10. Heading West down the Strand, the Courtald Gallery is always a favorite of mine, offering a small but excellent collection of impressionist and post-impressionist paintings.

York, England

Yorkminster and the Snow

As the end of the year draws closer, I realize that the husband and I should really be taking advantage of all the inexpensive mid-week train fares.

Among the many shopping streets

Thanks to that nagging idea and a pile of Hilton points begging to be used, we headed north to York for an overnight jaunt.

While the train took its sweet time to arrive (two hours late), we arrived with a few hours of Tuesday’s precious daylight left to enjoy.

After checking in, we headed to the Jorvik Viking Centre, a museum of sorts located on the site of a late 70’s archeological dig which yielded a number of significant finds about the Viking city of Jorvik, now known as, “York”.  The center includes a museum of archeological finds, exhibits relating to the structures that resided on this site, and an indoor gondola ride meant to provide visitors with the experience of touring Jorvik under Viking occupation, including the commerce, architecture, and even the smells.

We then headed to the Merchant Adventurers Hall, built in the 14th century by the traders who formed this organization. It remains in use today, as the organization continues to have an active membership, nearly 700 years later.

The Parkin

After having a delicious tea fix at  The Hairy Fig, a shop with adjoining tea room, we had a bit of a wander around The Shambles and surrounding streets. The Shambles is a more than 900 year old street, lined with 15th century buildings. It is currently home to shops, and was rated as the most picturesque street in the UK.

With a quick pub stop at The Swan en route, we headed to the highly ranked Melton’s, which was every bit as excellent as reviews led us to believe. The venison was lovely, but I think my favorite thing was the dessert, a Parkin. A parkin is a ginger cake, specific to Yorkshire. It reminded me of sticky toffee pudding, only gingery.

Our view in the morning.

Yorkminster's Interior

We awoke on Wednesday to find that quite a bit of snow fell whilst we were dreaming. After a quick stop for suitable footware, we headed to Yorkminster, the largest Gothic cathedral in Northern Europe. Like many of the cathedrals I’ve seen in England, this one has been well preserved, but what I really liked about it was how, where possible, evidence of the site’s evolution was highlighted. For example, one can view the Roman era walls in the crypt, and the first apse is subtly marked.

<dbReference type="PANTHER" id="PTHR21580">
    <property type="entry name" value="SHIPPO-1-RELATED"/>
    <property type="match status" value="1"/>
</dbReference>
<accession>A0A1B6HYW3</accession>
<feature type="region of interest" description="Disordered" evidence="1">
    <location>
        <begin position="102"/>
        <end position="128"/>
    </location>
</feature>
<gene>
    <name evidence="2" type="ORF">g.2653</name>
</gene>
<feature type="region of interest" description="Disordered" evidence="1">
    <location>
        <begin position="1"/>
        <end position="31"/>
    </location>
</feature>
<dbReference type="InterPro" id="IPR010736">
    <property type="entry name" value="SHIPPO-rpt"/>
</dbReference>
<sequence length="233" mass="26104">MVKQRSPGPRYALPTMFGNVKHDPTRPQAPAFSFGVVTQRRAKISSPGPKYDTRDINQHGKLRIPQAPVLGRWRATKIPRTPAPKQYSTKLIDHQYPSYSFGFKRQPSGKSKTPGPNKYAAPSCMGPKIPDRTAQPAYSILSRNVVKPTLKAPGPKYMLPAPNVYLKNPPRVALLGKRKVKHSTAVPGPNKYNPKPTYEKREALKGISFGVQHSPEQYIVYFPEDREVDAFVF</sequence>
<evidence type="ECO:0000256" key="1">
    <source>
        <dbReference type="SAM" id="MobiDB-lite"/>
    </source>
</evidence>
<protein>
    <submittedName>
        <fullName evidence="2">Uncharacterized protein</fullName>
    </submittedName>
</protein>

After all that Cathedral, it was scone o’clock. My pilates instructor, Lavinia, had mentioned a tea shop, and I was about to text her for the name when I spotted a venue that simply had to be the place. Betty’s delivered exactly what we were seeking: delicious tea and sultana scones.  While we were steered towards and also ordered a Yorkshire Fat Rascal, I found that I preferred the smaller, simpler offering with strawberry jam and clotted cream.

The Messy Closet Portion of the Museum

The Shambles by Day

In a scone coma (my first), we ventured out into the snow, and had more of a wander around the tiny streets and listed buildings.

Outdoor market off The Shambles

Last but not least, we headed to the National Rail Museum, conveniently located next to the train station. I realize I am likely outing myself as a giant dork, but I love trains, and I love this museum. Between the old UK rail cars, the Royal Trains from the 1840s to present, the aerodynamic locomotives, and the Flying Scotsman exhibit,  followed by a mishmash of asset tagged stuff all stacked up on shelves and largely unlabelled, I was super happy.

While I could have happily spent another two hours, we were kicked out at two due to a private event being hosted later in the day. It may have been for the best, as our decision to leave after a quick lunch, rather than waiting a few hours for our train, meant that with the delays, we made it home as planned.

Given our 26 hours or so in York, I wish I had booked another day. I would have liked to have seen the York Castle Museum, and The Yorkshire Museum & Gardens, as a shopkeeper we spoke with stressed the beauty of the gardens. Fortunately, a return is a quick train ride away.